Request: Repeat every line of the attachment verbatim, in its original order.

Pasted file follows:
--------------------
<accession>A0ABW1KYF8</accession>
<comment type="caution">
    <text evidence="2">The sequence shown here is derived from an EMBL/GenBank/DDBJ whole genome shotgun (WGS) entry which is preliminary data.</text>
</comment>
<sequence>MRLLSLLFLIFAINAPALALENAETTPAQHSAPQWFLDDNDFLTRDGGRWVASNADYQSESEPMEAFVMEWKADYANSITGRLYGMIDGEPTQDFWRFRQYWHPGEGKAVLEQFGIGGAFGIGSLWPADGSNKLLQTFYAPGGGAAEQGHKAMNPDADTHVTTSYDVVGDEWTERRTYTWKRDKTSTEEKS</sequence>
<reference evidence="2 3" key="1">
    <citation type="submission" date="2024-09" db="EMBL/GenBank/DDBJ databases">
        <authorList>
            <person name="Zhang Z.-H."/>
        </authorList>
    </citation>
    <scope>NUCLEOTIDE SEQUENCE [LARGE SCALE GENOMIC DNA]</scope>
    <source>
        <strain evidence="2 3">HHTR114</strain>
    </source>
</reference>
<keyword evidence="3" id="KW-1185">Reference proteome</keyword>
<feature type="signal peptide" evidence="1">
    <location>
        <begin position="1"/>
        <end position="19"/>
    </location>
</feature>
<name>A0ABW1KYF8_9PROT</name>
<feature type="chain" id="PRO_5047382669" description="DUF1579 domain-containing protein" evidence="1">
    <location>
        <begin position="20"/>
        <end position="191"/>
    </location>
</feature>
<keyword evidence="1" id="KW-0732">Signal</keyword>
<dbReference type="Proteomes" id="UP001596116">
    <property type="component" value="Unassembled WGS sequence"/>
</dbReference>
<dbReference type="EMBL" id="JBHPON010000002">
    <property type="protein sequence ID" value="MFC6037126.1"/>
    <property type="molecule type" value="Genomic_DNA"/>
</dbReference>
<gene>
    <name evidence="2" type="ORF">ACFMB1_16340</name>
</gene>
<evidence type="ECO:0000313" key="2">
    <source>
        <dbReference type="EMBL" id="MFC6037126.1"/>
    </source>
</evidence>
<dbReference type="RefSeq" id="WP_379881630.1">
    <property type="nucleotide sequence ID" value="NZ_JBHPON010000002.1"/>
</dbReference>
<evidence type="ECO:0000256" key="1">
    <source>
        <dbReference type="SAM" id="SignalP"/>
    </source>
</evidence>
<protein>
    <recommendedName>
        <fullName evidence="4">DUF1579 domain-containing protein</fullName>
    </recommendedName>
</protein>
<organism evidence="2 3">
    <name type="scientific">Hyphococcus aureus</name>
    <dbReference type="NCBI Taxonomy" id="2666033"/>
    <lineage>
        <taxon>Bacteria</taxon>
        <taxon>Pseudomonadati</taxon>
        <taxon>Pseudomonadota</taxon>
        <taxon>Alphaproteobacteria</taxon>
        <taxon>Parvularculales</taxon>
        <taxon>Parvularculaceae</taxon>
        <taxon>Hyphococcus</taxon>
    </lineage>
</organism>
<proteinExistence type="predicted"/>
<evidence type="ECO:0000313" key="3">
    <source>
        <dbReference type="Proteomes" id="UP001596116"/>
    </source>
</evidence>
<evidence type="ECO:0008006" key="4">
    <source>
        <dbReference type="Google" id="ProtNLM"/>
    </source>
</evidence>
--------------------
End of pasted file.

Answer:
<accession>A0ABW1KYF8</accession>
<comment type="caution">
    <text evidence="2">The sequence shown here is derived from an EMBL/GenBank/DDBJ whole genome shotgun (WGS) entry which is preliminary data.</text>
</comment>
<sequence>MRLLSLLFLIFAINAPALALENAETTPAQHSAPQWFLDDNDFLTRDGGRWVASNADYQSESEPMEAFVMEWKADYANSITGRLYGMIDGEPTQDFWRFRQYWHPGEGKAVLEQFGIGGAFGIGSLWPADGSNKLLQTFYAPGGGAAEQGHKAMNPDADTHVTTSYDVVGDEWTERRTYTWKRDKTSTEEKS</sequence>
<reference evidence="2 3" key="1">
    <citation type="submission" date="2024-09" db="EMBL/GenBank/DDBJ databases">
        <authorList>
            <person name="Zhang Z.-H."/>
        </authorList>
    </citation>
    <scope>NUCLEOTIDE SEQUENCE [LARGE SCALE GENOMIC DNA]</scope>
    <source>
        <strain evidence="2 3">HHTR114</strain>
    </source>
</reference>
<keyword evidence="3" id="KW-1185">Reference proteome</keyword>
<feature type="signal peptide" evidence="1">
    <location>
        <begin position="1"/>
        <end position="19"/>
    </location>
</feature>
<name>A0ABW1KYF8_9PROT</name>
<feature type="chain" id="PRO_5047382669" description="DUF1579 domain-containing protein" evidence="1">
    <location>
        <begin position="20"/>
        <end position="191"/>
    </location>
</feature>
<keyword evidence="1" id="KW-0732">Signal</keyword>
<dbReference type="Proteomes" id="UP001596116">
    <property type="component" value="Unassembled WGS sequence"/>
</dbReference>
<dbReference type="EMBL" id="JBHPON010000002">
    <property type="protein sequence ID" value="MFC6037126.1"/>
    <property type="molecule type" value="Genomic_DNA"/>
</dbReference>
<gene>
    <name evidence="2" type="ORF">ACFMB1_16340</name>
</gene>
<evidence type="ECO:0000313" key="2">
    <source>
        <dbReference type="EMBL" id="MFC6037126.1"/>
    </source>
</evidence>
<dbReference type="RefSeq" id="WP_379881630.1">
    <property type="nucleotide sequence ID" value="NZ_JBHPON010000002.1"/>
</dbReference>
<evidence type="ECO:0000256" key="1">
    <source>
        <dbReference type="SAM" id="SignalP"/>
    </source>
</evidence>
<protein>
    <recommendedName>
        <fullName evidence="4">DUF1579 domain-containing protein</fullName>
    </recommendedName>
</protein>
<organism evidence="2 3">
    <name type="scientific">Hyphococcus aureus</name>
    <dbReference type="NCBI Taxonomy" id="2666033"/>
    <lineage>
        <taxon>Bacteria</taxon>
        <taxon>Pseudomonadati</taxon>
        <taxon>Pseudomonadota</taxon>
        <taxon>Alphaproteobacteria</taxon>
        <taxon>Parvularculales</taxon>
        <taxon>Parvularculaceae</taxon>
        <taxon>Hyphococcus</taxon>
    </lineage>
</organism>
<proteinExistence type="predicted"/>
<evidence type="ECO:0000313" key="3">
    <source>
        <dbReference type="Proteomes" id="UP001596116"/>
    </source>
</evidence>
<evidence type="ECO:0008006" key="4">
    <source>
        <dbReference type="Google" id="ProtNLM"/>
    </source>
</evidence>